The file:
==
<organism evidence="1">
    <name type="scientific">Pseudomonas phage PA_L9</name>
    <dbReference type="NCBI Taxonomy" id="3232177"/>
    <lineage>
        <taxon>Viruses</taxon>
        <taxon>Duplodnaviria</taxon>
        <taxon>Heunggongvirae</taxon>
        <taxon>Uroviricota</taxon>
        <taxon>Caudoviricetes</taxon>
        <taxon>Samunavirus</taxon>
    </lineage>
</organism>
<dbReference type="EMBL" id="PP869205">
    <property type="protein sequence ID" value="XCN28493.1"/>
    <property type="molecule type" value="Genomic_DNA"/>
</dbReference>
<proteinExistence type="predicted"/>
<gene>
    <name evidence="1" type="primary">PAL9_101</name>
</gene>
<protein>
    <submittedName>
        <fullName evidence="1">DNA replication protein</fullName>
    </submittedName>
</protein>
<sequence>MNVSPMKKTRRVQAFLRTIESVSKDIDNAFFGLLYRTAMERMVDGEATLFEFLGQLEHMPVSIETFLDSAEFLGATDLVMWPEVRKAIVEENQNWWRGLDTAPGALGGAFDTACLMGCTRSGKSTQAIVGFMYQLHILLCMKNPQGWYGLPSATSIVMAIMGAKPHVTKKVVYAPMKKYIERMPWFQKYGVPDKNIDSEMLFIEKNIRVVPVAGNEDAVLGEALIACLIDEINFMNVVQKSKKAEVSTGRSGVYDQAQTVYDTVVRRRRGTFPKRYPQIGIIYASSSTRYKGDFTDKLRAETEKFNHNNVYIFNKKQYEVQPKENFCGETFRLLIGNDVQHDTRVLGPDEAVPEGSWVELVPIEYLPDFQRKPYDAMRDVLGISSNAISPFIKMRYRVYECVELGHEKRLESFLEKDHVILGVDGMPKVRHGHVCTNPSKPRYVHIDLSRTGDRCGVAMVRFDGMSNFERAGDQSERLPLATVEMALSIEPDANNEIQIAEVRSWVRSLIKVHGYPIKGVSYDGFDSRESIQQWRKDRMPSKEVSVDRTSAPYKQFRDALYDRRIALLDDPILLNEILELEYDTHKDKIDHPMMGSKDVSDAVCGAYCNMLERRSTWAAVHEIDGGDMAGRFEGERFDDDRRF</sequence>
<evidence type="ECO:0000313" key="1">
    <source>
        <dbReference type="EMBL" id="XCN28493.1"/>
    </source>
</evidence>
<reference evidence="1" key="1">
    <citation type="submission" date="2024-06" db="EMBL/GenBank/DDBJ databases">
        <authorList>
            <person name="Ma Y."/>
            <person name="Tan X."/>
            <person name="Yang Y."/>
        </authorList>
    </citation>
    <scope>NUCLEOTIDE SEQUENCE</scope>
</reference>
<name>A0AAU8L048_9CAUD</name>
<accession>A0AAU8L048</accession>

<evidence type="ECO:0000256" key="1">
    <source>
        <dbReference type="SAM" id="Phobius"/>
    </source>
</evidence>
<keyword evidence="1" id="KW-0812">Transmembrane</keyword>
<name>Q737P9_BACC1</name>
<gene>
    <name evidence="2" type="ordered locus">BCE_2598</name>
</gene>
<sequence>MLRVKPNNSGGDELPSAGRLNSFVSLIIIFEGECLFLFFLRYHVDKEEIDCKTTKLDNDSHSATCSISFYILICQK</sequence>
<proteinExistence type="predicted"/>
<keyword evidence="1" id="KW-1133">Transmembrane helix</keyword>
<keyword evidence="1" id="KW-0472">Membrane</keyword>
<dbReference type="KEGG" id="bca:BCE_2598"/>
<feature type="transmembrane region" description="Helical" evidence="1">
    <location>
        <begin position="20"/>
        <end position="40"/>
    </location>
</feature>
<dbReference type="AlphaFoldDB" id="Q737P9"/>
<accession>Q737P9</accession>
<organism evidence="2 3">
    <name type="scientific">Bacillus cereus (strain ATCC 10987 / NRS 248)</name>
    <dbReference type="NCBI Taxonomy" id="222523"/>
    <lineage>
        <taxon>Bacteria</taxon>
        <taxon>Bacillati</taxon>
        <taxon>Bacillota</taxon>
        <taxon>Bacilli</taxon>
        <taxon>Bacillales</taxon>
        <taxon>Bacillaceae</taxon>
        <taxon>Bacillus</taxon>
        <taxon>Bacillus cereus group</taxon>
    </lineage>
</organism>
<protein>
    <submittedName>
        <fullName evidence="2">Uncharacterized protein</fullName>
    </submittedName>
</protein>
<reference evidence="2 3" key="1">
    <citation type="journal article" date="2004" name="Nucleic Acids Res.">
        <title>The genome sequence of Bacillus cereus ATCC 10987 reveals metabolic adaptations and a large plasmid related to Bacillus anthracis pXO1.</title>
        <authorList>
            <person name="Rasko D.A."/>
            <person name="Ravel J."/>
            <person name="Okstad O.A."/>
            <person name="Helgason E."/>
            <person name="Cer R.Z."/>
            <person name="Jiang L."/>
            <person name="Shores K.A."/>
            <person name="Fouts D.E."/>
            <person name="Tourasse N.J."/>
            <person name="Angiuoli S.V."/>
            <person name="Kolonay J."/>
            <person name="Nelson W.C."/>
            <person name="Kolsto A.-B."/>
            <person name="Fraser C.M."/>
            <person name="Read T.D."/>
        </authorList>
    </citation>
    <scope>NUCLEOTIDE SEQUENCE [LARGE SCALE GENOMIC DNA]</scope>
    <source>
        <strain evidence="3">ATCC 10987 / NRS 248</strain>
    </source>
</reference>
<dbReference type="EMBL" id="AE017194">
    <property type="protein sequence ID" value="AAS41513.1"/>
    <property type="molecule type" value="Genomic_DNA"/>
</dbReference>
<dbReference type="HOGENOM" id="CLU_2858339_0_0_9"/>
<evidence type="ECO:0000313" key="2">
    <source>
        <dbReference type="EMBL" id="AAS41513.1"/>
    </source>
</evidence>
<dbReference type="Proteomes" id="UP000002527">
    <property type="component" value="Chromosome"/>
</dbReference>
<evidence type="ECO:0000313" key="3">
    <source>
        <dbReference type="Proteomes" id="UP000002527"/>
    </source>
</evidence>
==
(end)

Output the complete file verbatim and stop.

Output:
<organism evidence="1">
    <name type="scientific">Pseudomonas phage PA_L9</name>
    <dbReference type="NCBI Taxonomy" id="3232177"/>
    <lineage>
        <taxon>Viruses</taxon>
        <taxon>Duplodnaviria</taxon>
        <taxon>Heunggongvirae</taxon>
        <taxon>Uroviricota</taxon>
        <taxon>Caudoviricetes</taxon>
        <taxon>Samunavirus</taxon>
    </lineage>
</organism>
<dbReference type="EMBL" id="PP869205">
    <property type="protein sequence ID" value="XCN28493.1"/>
    <property type="molecule type" value="Genomic_DNA"/>
</dbReference>
<proteinExistence type="predicted"/>
<gene>
    <name evidence="1" type="primary">PAL9_101</name>
</gene>
<protein>
    <submittedName>
        <fullName evidence="1">DNA replication protein</fullName>
    </submittedName>
</protein>
<sequence>MNVSPMKKTRRVQAFLRTIESVSKDIDNAFFGLLYRTAMERMVDGEATLFEFLGQLEHMPVSIETFLDSAEFLGATDLVMWPEVRKAIVEENQNWWRGLDTAPGALGGAFDTACLMGCTRSGKSTQAIVGFMYQLHILLCMKNPQGWYGLPSATSIVMAIMGAKPHVTKKVVYAPMKKYIERMPWFQKYGVPDKNIDSEMLFIEKNIRVVPVAGNEDAVLGEALIACLIDEINFMNVVQKSKKAEVSTGRSGVYDQAQTVYDTVVRRRRGTFPKRYPQIGIIYASSSTRYKGDFTDKLRAETEKFNHNNVYIFNKKQYEVQPKENFCGETFRLLIGNDVQHDTRVLGPDEAVPEGSWVELVPIEYLPDFQRKPYDAMRDVLGISSNAISPFIKMRYRVYECVELGHEKRLESFLEKDHVILGVDGMPKVRHGHVCTNPSKPRYVHIDLSRTGDRCGVAMVRFDGMSNFERAGDQSERLPLATVEMALSIEPDANNEIQIAEVRSWVRSLIKVHGYPIKGVSYDGFDSRESIQQWRKDRMPSKEVSVDRTSAPYKQFRDALYDRRIALLDDPILLNEILELEYDTHKDKIDHPMMGSKDVSDAVCGAYCNMLERRSTWAAVHEIDGGDMAGRFEGERFDDDRRF</sequence>
<evidence type="ECO:0000313" key="1">
    <source>
        <dbReference type="EMBL" id="XCN28493.1"/>
    </source>
</evidence>
<reference evidence="1" key="1">
    <citation type="submission" date="2024-06" db="EMBL/GenBank/DDBJ databases">
        <authorList>
            <person name="Ma Y."/>
            <person name="Tan X."/>
            <person name="Yang Y."/>
        </authorList>
    </citation>
    <scope>NUCLEOTIDE SEQUENCE</scope>
</reference>
<name>A0AAU8L048_9CAUD</name>
<accession>A0AAU8L048</accession>

<evidence type="ECO:0000256" key="1">
    <source>
        <dbReference type="SAM" id="Phobius"/>
    </source>
</evidence>
<keyword evidence="1" id="KW-0812">Transmembrane</keyword>
<name>Q737P9_BACC1</name>
<gene>
    <name evidence="2" type="ordered locus">BCE_2598</name>
</gene>
<sequence>MLRVKPNNSGGDELPSAGRLNSFVSLIIIFEGECLFLFFLRYHVDKEEIDCKTTKLDNDSHSATCSISFYILICQK</sequence>
<proteinExistence type="predicted"/>
<keyword evidence="1" id="KW-1133">Transmembrane helix</keyword>
<keyword evidence="1" id="KW-0472">Membrane</keyword>
<dbReference type="KEGG" id="bca:BCE_2598"/>
<feature type="transmembrane region" description="Helical" evidence="1">
    <location>
        <begin position="20"/>
        <end position="40"/>
    </location>
</feature>
<dbReference type="AlphaFoldDB" id="Q737P9"/>
<accession>Q737P9</accession>
<organism evidence="2 3">
    <name type="scientific">Bacillus cereus (strain ATCC 10987 / NRS 248)</name>
    <dbReference type="NCBI Taxonomy" id="222523"/>
    <lineage>
        <taxon>Bacteria</taxon>
        <taxon>Bacillati</taxon>
        <taxon>Bacillota</taxon>
        <taxon>Bacilli</taxon>
        <taxon>Bacillales</taxon>
        <taxon>Bacillaceae</taxon>
        <taxon>Bacillus</taxon>
        <taxon>Bacillus cereus group</taxon>
    </lineage>
</organism>
<protein>
    <submittedName>
        <fullName evidence="2">Uncharacterized protein</fullName>
    </submittedName>
</protein>
<reference evidence="2 3" key="1">
    <citation type="journal article" date="2004" name="Nucleic Acids Res.">
        <title>The genome sequence of Bacillus cereus ATCC 10987 reveals metabolic adaptations and a large plasmid related to Bacillus anthracis pXO1.</title>
        <authorList>
            <person name="Rasko D.A."/>
            <person name="Ravel J."/>
            <person name="Okstad O.A."/>
            <person name="Helgason E."/>
            <person name="Cer R.Z."/>
            <person name="Jiang L."/>
            <person name="Shores K.A."/>
            <person name="Fouts D.E."/>
            <person name="Tourasse N.J."/>
            <person name="Angiuoli S.V."/>
            <person name="Kolonay J."/>
            <person name="Nelson W.C."/>
            <person name="Kolsto A.-B."/>
            <person name="Fraser C.M."/>
            <person name="Read T.D."/>
        </authorList>
    </citation>
    <scope>NUCLEOTIDE SEQUENCE [LARGE SCALE GENOMIC DNA]</scope>
    <source>
        <strain evidence="3">ATCC 10987 / NRS 248</strain>
    </source>
</reference>
<dbReference type="EMBL" id="AE017194">
    <property type="protein sequence ID" value="AAS41513.1"/>
    <property type="molecule type" value="Genomic_DNA"/>
</dbReference>
<dbReference type="HOGENOM" id="CLU_2858339_0_0_9"/>
<evidence type="ECO:0000313" key="2">
    <source>
        <dbReference type="EMBL" id="AAS41513.1"/>
    </source>
</evidence>
<dbReference type="Proteomes" id="UP000002527">
    <property type="component" value="Chromosome"/>
</dbReference>
<evidence type="ECO:0000313" key="3">
    <source>
        <dbReference type="Proteomes" id="UP000002527"/>
    </source>
</evidence>